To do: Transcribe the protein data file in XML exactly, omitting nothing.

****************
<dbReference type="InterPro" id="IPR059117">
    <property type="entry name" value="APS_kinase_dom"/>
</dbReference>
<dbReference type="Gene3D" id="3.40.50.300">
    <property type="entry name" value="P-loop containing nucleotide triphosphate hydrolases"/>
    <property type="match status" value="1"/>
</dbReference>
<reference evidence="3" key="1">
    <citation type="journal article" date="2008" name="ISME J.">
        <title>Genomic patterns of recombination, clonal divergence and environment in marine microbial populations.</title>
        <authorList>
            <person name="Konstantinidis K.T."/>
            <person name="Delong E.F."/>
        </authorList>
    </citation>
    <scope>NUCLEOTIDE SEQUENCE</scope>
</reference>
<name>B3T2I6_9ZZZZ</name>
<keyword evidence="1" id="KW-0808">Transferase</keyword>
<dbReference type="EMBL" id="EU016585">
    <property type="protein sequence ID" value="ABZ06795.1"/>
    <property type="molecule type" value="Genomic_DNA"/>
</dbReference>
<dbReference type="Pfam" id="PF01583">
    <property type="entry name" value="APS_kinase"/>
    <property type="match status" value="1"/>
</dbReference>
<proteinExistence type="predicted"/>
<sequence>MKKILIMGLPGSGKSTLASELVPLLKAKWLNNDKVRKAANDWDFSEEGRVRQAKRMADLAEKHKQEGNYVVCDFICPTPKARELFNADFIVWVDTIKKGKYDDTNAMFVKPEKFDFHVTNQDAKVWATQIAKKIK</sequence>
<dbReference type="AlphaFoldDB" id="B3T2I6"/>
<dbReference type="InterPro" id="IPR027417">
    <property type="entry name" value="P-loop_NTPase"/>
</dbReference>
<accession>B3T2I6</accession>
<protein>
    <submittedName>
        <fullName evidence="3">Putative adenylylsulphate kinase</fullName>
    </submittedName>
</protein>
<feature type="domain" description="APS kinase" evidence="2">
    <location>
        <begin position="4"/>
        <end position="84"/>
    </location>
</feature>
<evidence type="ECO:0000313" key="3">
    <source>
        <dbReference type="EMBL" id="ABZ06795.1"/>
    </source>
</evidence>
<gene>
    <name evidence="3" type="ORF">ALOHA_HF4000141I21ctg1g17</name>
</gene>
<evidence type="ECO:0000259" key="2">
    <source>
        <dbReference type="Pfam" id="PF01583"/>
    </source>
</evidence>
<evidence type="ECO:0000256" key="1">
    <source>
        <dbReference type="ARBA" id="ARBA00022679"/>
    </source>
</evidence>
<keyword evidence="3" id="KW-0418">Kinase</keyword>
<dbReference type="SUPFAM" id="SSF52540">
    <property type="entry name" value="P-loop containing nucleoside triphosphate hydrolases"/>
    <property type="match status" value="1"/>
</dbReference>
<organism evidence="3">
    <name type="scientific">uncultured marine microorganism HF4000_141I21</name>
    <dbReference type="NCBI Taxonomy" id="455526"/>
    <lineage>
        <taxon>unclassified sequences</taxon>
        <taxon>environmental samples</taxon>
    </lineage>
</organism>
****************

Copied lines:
<dbReference type="InterPro" id="IPR059117">
    <property type="entry name" value="APS_kinase_dom"/>
</dbReference>
<dbReference type="Gene3D" id="3.40.50.300">
    <property type="entry name" value="P-loop containing nucleotide triphosphate hydrolases"/>
    <property type="match status" value="1"/>
</dbReference>
<reference evidence="3" key="1">
    <citation type="journal article" date="2008" name="ISME J.">
        <title>Genomic patterns of recombination, clonal divergence and environment in marine microbial populations.</title>
        <authorList>
            <person name="Konstantinidis K.T."/>
            <person name="Delong E.F."/>
        </authorList>
    </citation>
    <scope>NUCLEOTIDE SEQUENCE</scope>
</reference>
<name>B3T2I6_9ZZZZ</name>
<keyword evidence="1" id="KW-0808">Transferase</keyword>
<dbReference type="EMBL" id="EU016585">
    <property type="protein sequence ID" value="ABZ06795.1"/>
    <property type="molecule type" value="Genomic_DNA"/>
</dbReference>
<dbReference type="Pfam" id="PF01583">
    <property type="entry name" value="APS_kinase"/>
    <property type="match status" value="1"/>
</dbReference>
<proteinExistence type="predicted"/>
<sequence>MKKILIMGLPGSGKSTLASELVPLLKAKWLNNDKVRKAANDWDFSEEGRVRQAKRMADLAEKHKQEGNYVVCDFICPTPKARELFNADFIVWVDTIKKGKYDDTNAMFVKPEKFDFHVTNQDAKVWATQIAKKIK</sequence>
<dbReference type="AlphaFoldDB" id="B3T2I6"/>
<dbReference type="InterPro" id="IPR027417">
    <property type="entry name" value="P-loop_NTPase"/>
</dbReference>
<accession>B3T2I6</accession>
<protein>
    <submittedName>
        <fullName evidence="3">Putative adenylylsulphate kinase</fullName>
    </submittedName>
</protein>
<feature type="domain" description="APS kinase" evidence="2">
    <location>
        <begin position="4"/>
        <end position="84"/>
    </location>
</feature>
<evidence type="ECO:0000313" key="3">
    <source>
        <dbReference type="EMBL" id="ABZ06795.1"/>
    </source>
</evidence>
<gene>
    <name evidence="3" type="ORF">ALOHA_HF4000141I21ctg1g17</name>
</gene>
<evidence type="ECO:0000259" key="2">
    <source>
        <dbReference type="Pfam" id="PF01583"/>
    </source>
</evidence>
<evidence type="ECO:0000256" key="1">
    <source>
        <dbReference type="ARBA" id="ARBA00022679"/>
    </source>
</evidence>
<keyword evidence="3" id="KW-0418">Kinase</keyword>
<dbReference type="SUPFAM" id="SSF52540">
    <property type="entry name" value="P-loop containing nucleoside triphosphate hydrolases"/>
    <property type="match status" value="1"/>
</dbReference>
<organism evidence="3">
    <name type="scientific">uncultured marine microorganism HF4000_141I21</name>
    <dbReference type="NCBI Taxonomy" id="455526"/>
    <lineage>
        <taxon>unclassified sequences</taxon>
        <taxon>environmental samples</taxon>
    </lineage>
</organism>